Did You Know? - The History of the Green Trousers

RDG Museum

Did You Know? - The History of the Green Trousers

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The History of the Green Trousers

Tue, 28th Oct, 2014

The History of the Green Trousers

During the period following the Geddes Axe amalgamations, the newly created amalgamees - the so-called "Fractions" regiments - strove to create a new and distinct sense of identity from among the remnants of the old. In the words of Lt. Col. Evans:

'The unification of dress was a matter which had already been receiving consideration in the Regiment. The Commanding Officer Lt Col J A Brooke who had succeeded Lt Col Terrot, was therefore able to place his recommendations before the Colonels of the Regiment while he was at home on leave that summer. (They were in India at the time) These recommendations were governed by the ruling factors that characteristic distinctions in the dress of both parent regiments should be as fully and firly represented as might be compatible with simplicity, and that the cost to the public and the expense to the members of the Regiment should be as low as possible.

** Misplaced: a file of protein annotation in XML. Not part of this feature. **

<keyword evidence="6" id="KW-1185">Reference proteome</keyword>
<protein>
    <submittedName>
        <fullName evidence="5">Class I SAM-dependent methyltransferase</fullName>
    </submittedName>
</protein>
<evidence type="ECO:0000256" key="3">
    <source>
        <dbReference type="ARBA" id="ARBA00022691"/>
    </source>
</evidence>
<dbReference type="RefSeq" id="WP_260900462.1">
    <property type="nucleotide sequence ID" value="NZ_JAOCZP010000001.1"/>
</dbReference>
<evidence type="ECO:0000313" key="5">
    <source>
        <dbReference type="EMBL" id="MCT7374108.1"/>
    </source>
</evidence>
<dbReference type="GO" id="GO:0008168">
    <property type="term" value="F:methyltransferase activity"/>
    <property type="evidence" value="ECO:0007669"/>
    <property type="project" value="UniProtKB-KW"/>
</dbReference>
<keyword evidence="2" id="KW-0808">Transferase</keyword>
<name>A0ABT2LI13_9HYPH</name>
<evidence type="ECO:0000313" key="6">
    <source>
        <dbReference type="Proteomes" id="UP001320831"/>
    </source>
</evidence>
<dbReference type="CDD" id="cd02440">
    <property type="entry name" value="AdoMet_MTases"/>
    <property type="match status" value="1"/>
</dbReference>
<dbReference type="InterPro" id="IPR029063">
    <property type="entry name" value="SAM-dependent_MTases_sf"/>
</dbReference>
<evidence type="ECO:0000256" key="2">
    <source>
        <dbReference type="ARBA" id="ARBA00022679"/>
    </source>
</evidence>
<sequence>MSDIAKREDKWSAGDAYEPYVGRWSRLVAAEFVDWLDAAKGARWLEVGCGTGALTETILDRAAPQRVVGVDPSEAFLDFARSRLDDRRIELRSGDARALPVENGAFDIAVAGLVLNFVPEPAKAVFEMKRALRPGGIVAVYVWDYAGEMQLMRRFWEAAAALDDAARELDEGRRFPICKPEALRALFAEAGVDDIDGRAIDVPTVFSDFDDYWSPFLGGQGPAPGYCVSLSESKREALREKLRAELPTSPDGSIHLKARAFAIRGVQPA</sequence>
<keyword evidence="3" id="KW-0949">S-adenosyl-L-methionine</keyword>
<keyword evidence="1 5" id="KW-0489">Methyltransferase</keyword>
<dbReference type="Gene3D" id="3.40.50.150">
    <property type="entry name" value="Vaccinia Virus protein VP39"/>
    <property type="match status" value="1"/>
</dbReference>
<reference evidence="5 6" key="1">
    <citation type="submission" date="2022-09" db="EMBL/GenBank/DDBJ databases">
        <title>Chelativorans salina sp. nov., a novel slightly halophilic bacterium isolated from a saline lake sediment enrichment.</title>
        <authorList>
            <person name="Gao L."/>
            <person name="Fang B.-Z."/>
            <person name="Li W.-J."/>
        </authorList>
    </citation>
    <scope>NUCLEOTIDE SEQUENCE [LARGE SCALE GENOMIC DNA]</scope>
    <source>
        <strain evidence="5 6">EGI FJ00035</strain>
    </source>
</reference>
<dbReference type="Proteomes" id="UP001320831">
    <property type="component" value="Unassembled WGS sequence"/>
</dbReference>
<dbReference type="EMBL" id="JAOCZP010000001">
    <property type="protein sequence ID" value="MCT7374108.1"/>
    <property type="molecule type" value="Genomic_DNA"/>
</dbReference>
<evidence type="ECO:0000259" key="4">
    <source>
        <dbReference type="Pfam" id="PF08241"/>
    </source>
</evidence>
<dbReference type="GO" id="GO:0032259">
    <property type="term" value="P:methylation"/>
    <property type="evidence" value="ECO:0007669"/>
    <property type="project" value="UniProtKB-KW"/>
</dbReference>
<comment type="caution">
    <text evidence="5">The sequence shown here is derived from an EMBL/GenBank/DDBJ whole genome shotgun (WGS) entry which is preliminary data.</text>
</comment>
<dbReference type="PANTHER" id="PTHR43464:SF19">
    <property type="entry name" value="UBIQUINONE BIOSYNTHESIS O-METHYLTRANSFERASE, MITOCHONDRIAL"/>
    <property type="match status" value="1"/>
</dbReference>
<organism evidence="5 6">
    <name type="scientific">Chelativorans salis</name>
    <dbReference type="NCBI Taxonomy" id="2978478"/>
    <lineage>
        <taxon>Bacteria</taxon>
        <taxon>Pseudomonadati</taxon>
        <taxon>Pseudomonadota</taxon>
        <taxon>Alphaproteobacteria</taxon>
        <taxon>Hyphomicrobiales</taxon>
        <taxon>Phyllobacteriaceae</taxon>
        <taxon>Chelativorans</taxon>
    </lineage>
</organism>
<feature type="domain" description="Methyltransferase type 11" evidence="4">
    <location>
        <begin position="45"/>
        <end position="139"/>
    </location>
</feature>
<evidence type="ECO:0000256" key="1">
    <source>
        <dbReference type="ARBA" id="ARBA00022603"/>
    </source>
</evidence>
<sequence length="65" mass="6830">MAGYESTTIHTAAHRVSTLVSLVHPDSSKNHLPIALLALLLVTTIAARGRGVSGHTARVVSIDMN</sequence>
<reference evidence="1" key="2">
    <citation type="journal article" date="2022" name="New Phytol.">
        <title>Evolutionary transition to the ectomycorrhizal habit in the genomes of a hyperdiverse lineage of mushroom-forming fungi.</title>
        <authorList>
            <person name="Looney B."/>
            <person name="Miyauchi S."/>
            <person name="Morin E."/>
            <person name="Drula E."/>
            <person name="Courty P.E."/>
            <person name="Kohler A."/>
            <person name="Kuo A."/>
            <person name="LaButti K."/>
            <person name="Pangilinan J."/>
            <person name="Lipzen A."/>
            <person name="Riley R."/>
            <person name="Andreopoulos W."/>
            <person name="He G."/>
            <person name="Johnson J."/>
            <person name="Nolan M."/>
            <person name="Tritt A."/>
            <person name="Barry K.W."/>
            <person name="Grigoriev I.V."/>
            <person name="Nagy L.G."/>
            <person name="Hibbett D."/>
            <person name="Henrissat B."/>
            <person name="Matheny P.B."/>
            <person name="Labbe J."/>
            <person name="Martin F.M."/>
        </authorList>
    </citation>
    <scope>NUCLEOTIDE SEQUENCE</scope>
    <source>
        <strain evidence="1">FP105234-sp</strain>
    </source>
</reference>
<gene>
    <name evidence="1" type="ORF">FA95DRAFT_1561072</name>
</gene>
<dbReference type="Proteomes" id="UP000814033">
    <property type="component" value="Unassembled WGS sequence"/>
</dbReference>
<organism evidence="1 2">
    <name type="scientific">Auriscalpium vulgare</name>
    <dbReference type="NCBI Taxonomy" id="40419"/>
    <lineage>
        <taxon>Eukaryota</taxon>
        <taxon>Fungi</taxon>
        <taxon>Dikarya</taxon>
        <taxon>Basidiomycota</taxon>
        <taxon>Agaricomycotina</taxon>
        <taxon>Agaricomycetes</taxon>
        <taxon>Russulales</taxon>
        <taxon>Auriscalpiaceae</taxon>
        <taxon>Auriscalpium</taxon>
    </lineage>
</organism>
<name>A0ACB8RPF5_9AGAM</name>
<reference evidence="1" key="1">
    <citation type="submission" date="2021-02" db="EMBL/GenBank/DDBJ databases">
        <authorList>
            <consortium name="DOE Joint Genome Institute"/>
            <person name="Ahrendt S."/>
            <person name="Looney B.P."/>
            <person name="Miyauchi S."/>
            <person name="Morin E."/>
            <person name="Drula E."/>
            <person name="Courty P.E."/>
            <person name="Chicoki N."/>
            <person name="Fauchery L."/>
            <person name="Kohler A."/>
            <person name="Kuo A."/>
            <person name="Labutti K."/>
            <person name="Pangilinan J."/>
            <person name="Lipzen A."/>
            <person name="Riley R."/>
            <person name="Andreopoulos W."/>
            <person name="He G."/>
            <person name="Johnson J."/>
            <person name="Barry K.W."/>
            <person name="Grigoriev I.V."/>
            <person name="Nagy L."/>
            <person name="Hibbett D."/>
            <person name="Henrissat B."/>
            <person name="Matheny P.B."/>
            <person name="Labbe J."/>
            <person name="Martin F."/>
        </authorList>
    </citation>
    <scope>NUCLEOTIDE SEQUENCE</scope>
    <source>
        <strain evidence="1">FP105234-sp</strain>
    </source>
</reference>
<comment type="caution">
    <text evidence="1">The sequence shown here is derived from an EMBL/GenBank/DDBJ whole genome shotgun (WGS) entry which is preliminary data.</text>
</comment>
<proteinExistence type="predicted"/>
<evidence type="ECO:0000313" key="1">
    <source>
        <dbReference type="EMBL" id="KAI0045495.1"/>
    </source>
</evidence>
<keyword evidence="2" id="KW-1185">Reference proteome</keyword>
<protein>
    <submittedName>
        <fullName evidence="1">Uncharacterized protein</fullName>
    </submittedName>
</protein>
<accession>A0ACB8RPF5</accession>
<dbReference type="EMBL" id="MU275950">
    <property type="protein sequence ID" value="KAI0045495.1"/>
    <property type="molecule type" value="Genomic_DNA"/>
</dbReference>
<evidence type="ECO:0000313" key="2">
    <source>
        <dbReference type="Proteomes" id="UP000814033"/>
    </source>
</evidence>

For the most part, recommendations were on details such as badges and buttons, but there was one major matter which was put forward with some anxiety as to its reception-a suggestion to revert to the old colour of the 5th Dragoon Guards for breeches and overalls.'

Above: A Private of the Green Horse, 1742; taken from Pomeroy's History of the Fifth Dragoon Guards.

'“Full green” was the colour of the facings of the Green Horse; in 1751 green breeches were laid down in Clothing Regulations as their wear; in the Royal Collection at Windsor there is a drawing of a private of the regiment wearing green breeches." 

"These facts were accepted by the War Office as creating a precedent. The introduction of green breeches and overalls for the 5th Inniskilling Dragoon Guards was duly authorized. Green trousers were not specifically mentioned as at that time “trousers” were not worn on parade. Just before the Second World War green trousers were about to be officially recognized. Since then with the passing of breeches and overalls and the acceptance of trousers on ceremonial parades such as investitures, the custom has become established.'

Below: The present Regiment, The Royal Dragoon Guards, carries on the tradition.

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